How times have changed, when we went out on Halloween all the houses we went to knew who we were. Candied apples, popcorn balls, many home made candies, fudge or cookies, store bought bars, Candy kisses, oranges, Double Bubble gum with a nickel in it. They knew us and we knew them, safe for all. We never had carloads of people from other areas or other towns speeding through the neighborhood in search of the best areas our town had. We didn’t have to beg for candy, it was willingly given, sometimes for a song or similar task for our goodies, which we gladly did. But the last few years we turn our lights out and just have the TV on, this only due to the older high school kids coming around after 8:00 pm. or earlier. We bought crappier candy for them and only gave one each. We would tell the neighborhood kids and family to come early or use the back door. They would get full size candy bars, or a handful of the smaller bars. We enjoyed the younger kids coming to the door in their costumes with the parents standing back a ways, but in the porch light we knew who the kids were. On those occasions when the kids thanked us, we would give them a little more. I don’t think we ever ran out of candies because we always bought lots, for we got to eat the leftovers. But nowadays quality candy costs, to many from other areas trying to cash in on our neighborhoods generosity, kids unsupervised running through the garden beds between houses, no “thank you” from most, banging on the door or knocking without “Trick or Treat” sung in chorus. It’s almost like they think we have to give them candy, that it’s some how owed to them and they are doing us the favour of coming to our door. No, I think it’s kids greed, a lack of respect for home owners and a lack of manors and respect taught at home. That is what has ruined Halloween for most, and that’s kids of all ages. Yes we all have to worry about those with mental issues, or other problems, and not just at Halloween, our world has changed and not for the better.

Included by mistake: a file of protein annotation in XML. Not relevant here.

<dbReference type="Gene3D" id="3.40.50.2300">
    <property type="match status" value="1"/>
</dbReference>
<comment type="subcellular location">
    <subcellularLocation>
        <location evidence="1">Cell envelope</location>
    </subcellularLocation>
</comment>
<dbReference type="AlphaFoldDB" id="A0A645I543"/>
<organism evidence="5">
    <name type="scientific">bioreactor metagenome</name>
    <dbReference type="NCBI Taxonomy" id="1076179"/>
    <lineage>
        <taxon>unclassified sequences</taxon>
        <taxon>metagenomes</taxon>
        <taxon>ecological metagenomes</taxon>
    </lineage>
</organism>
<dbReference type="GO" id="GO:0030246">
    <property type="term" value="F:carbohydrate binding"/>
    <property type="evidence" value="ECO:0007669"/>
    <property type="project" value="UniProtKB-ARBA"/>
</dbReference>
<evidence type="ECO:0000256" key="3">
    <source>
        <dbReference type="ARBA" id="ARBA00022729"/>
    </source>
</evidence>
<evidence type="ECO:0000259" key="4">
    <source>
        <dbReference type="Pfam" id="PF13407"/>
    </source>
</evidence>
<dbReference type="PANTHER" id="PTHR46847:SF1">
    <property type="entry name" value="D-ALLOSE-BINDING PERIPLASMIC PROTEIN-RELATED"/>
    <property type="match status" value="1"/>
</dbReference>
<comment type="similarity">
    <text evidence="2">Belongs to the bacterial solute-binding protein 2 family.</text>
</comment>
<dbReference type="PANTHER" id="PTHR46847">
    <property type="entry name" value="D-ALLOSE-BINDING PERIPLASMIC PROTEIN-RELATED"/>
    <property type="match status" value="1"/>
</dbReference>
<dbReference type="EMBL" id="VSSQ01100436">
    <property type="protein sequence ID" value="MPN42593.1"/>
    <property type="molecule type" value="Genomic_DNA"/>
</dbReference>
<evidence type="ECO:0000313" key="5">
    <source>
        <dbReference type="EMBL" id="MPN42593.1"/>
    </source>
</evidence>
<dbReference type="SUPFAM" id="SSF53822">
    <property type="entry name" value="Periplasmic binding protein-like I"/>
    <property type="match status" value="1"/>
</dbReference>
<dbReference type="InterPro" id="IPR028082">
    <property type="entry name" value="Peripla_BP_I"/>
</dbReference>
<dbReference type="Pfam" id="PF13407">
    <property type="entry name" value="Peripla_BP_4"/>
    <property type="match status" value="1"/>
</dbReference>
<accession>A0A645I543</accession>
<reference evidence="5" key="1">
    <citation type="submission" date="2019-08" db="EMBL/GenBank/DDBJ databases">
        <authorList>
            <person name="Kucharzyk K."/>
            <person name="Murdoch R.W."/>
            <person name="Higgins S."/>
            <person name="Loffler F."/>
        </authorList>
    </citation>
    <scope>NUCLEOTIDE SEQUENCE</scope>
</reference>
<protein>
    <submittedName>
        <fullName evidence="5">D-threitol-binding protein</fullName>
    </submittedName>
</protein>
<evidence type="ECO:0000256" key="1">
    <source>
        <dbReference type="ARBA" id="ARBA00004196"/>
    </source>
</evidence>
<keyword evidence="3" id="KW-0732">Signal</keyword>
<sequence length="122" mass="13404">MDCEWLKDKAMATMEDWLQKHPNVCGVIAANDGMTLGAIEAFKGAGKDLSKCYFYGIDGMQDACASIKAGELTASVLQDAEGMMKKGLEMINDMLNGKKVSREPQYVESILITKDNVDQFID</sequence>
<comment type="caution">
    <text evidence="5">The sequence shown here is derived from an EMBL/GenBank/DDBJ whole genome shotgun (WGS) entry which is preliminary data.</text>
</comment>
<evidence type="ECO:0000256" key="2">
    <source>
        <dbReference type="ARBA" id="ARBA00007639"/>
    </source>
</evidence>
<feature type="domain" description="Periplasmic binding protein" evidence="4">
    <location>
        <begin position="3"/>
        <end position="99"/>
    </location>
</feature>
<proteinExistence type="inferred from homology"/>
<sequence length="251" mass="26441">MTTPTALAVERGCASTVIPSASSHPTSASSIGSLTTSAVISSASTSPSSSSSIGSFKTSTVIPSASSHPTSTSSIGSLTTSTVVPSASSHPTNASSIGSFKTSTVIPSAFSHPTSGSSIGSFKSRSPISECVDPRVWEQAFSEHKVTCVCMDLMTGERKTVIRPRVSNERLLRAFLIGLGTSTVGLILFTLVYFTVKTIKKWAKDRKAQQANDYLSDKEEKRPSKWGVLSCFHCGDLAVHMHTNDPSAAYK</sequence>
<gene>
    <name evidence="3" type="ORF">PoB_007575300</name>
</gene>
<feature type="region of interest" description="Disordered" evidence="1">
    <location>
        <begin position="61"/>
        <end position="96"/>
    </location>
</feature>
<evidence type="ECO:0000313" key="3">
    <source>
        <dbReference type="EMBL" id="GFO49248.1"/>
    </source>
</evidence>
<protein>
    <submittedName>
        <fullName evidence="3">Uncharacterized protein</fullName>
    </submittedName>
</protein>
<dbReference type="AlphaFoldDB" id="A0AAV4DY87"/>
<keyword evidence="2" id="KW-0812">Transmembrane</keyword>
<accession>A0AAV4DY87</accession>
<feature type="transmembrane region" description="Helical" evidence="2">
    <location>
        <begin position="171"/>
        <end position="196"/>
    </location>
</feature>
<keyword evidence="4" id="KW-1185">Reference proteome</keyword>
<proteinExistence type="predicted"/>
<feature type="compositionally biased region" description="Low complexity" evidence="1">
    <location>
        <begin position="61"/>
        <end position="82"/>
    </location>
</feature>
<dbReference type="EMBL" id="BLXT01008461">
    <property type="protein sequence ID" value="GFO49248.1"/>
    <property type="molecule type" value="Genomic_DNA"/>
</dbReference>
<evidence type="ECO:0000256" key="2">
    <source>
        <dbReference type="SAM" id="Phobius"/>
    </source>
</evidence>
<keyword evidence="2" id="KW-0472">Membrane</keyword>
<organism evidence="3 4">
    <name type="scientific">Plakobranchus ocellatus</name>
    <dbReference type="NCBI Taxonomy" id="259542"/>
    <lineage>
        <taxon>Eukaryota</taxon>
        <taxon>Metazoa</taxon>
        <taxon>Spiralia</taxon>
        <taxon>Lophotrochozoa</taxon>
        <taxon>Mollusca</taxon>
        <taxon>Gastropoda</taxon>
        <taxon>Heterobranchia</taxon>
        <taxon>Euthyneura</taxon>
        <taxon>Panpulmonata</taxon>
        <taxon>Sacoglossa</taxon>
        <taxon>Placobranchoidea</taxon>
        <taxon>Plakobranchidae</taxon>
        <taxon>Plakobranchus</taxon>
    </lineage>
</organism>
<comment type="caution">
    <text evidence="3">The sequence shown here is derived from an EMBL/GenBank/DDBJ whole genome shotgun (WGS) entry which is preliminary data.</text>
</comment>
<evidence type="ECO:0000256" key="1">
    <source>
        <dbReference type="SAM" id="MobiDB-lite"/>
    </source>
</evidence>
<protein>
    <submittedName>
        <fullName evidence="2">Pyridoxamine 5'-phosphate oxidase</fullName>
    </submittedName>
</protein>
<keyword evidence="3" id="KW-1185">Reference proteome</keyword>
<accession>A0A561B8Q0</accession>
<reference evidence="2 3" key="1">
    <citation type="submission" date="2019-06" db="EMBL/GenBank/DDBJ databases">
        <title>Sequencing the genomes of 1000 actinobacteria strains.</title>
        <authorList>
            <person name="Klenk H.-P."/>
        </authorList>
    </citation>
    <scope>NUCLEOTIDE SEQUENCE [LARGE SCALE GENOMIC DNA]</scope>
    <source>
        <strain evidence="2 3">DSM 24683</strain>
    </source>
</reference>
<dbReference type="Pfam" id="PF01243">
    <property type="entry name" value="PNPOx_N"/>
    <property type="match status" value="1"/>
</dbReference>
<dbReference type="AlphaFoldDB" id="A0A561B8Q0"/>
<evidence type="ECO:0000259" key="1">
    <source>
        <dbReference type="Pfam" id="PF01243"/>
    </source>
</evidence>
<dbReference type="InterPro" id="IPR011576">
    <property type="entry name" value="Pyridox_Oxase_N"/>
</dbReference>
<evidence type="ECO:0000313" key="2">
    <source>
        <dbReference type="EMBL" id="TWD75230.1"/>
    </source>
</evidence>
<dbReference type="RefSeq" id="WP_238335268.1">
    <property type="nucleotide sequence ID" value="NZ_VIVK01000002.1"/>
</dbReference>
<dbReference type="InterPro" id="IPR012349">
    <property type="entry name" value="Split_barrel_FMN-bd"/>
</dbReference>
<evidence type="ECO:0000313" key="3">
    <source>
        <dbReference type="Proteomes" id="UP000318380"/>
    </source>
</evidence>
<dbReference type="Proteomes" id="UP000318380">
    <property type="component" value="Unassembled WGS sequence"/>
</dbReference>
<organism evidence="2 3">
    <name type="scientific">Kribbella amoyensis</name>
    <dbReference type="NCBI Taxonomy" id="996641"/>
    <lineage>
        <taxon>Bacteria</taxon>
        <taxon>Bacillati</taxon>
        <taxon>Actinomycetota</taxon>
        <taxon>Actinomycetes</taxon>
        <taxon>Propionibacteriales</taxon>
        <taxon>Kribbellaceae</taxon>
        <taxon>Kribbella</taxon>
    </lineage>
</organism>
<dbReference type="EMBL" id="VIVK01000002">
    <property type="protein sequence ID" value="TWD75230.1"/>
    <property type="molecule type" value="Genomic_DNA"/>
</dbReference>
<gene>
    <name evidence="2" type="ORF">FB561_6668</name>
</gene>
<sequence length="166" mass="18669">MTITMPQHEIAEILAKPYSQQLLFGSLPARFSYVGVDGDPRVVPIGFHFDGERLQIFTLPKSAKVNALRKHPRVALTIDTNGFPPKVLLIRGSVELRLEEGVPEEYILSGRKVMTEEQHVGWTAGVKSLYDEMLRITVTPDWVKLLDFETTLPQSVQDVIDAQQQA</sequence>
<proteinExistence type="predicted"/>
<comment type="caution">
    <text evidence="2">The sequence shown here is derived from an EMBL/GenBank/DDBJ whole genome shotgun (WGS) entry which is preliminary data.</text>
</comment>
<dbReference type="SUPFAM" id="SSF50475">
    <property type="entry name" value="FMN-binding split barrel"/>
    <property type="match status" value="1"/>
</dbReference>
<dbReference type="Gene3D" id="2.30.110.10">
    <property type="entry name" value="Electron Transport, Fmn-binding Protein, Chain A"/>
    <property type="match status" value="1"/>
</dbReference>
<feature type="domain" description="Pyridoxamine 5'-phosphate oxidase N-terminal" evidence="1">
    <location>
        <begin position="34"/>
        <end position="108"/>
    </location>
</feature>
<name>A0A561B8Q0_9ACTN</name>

• Adrienne Cleave says:

      I also agree with Tanya. My kids loved Halloween and now my grandkids do.